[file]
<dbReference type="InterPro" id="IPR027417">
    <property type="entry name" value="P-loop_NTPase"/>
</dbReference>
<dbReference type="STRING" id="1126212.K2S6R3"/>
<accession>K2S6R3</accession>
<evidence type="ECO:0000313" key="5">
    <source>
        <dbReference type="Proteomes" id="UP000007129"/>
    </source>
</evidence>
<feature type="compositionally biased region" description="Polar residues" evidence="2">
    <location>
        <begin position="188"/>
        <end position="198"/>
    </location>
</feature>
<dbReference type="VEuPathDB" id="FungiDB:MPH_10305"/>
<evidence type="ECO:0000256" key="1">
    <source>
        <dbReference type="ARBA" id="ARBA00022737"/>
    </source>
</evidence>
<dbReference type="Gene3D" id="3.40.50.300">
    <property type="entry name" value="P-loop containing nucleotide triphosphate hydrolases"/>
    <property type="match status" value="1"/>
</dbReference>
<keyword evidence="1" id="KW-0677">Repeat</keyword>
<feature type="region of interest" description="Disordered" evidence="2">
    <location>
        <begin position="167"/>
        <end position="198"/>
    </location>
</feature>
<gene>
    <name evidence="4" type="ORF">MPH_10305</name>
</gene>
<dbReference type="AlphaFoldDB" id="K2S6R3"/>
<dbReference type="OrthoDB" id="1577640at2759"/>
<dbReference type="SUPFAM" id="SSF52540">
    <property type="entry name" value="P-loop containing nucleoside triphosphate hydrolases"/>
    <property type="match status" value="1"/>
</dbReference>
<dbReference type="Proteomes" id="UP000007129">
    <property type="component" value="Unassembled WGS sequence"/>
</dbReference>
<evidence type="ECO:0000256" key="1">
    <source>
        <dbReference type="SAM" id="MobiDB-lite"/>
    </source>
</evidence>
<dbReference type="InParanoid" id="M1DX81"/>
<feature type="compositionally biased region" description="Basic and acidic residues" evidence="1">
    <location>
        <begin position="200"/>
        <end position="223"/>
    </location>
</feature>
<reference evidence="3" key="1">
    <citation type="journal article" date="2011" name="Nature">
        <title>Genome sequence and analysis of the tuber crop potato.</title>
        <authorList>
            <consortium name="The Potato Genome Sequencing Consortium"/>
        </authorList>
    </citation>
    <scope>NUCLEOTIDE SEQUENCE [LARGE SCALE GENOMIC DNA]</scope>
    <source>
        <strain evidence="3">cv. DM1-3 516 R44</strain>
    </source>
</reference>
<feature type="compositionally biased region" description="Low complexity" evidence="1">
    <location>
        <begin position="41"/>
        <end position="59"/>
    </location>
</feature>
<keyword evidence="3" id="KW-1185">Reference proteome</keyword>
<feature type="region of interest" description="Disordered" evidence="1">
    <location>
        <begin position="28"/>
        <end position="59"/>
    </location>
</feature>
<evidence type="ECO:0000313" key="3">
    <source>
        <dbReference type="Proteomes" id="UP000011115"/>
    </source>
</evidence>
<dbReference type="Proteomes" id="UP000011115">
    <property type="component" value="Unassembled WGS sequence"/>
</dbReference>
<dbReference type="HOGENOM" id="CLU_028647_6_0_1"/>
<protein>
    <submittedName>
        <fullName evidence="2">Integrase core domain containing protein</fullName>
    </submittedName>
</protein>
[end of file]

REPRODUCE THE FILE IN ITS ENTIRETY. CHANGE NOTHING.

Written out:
<dbReference type="InterPro" id="IPR027417">
    <property type="entry name" value="P-loop_NTPase"/>
</dbReference>
<dbReference type="STRING" id="1126212.K2S6R3"/>
<accession>K2S6R3</accession>
<evidence type="ECO:0000313" key="5">
    <source>
        <dbReference type="Proteomes" id="UP000007129"/>
    </source>
</evidence>
<feature type="compositionally biased region" description="Polar residues" evidence="2">
    <location>
        <begin position="188"/>
        <end position="198"/>
    </location>
</feature>
<dbReference type="VEuPathDB" id="FungiDB:MPH_10305"/>
<evidence type="ECO:0000256" key="1">
    <source>
        <dbReference type="ARBA" id="ARBA00022737"/>
    </source>
</evidence>
<dbReference type="Gene3D" id="3.40.50.300">
    <property type="entry name" value="P-loop containing nucleotide triphosphate hydrolases"/>
    <property type="match status" value="1"/>
</dbReference>
<keyword evidence="1" id="KW-0677">Repeat</keyword>
<feature type="region of interest" description="Disordered" evidence="2">
    <location>
        <begin position="167"/>
        <end position="198"/>
    </location>
</feature>
<gene>
    <name evidence="4" type="ORF">MPH_10305</name>
</gene>
<dbReference type="AlphaFoldDB" id="K2S6R3"/>
<dbReference type="OrthoDB" id="1577640at2759"/>
<dbReference type="SUPFAM" id="SSF52540">
    <property type="entry name" value="P-loop containing nucleoside triphosphate hydrolases"/>
    <property type="match status" value="1"/>
</dbReference>
<dbReference type="Proteomes" id="UP000007129">
    <property type="component" value="Unassembled WGS sequence"/>
</dbReference>
<evidence type="ECO:0000256" key="1">
    <source>
        <dbReference type="SAM" id="MobiDB-lite"/>
    </source>
</evidence>
<dbReference type="InParanoid" id="M1DX81"/>
<feature type="compositionally biased region" description="Basic and acidic residues" evidence="1">
    <location>
        <begin position="200"/>
        <end position="223"/>
    </location>
</feature>
<reference evidence="3" key="1">
    <citation type="journal article" date="2011" name="Nature">
        <title>Genome sequence and analysis of the tuber crop potato.</title>
        <authorList>
            <consortium name="The Potato Genome Sequencing Consortium"/>
        </authorList>
    </citation>
    <scope>NUCLEOTIDE SEQUENCE [LARGE SCALE GENOMIC DNA]</scope>
    <source>
        <strain evidence="3">cv. DM1-3 516 R44</strain>
    </source>
</reference>
<feature type="compositionally biased region" description="Low complexity" evidence="1">
    <location>
        <begin position="41"/>
        <end position="59"/>
    </location>
</feature>
<keyword evidence="3" id="KW-1185">Reference proteome</keyword>
<feature type="region of interest" description="Disordered" evidence="1">
    <location>
        <begin position="28"/>
        <end position="59"/>
    </location>
</feature>
<evidence type="ECO:0000313" key="3">
    <source>
        <dbReference type="Proteomes" id="UP000011115"/>
    </source>
</evidence>
<dbReference type="Proteomes" id="UP000011115">
    <property type="component" value="Unassembled WGS sequence"/>
</dbReference>
<dbReference type="HOGENOM" id="CLU_028647_6_0_1"/>
<protein>
    <submittedName>
        <fullName evidence="2">Integrase core domain containing protein</fullName>
    </submittedName>
</protein>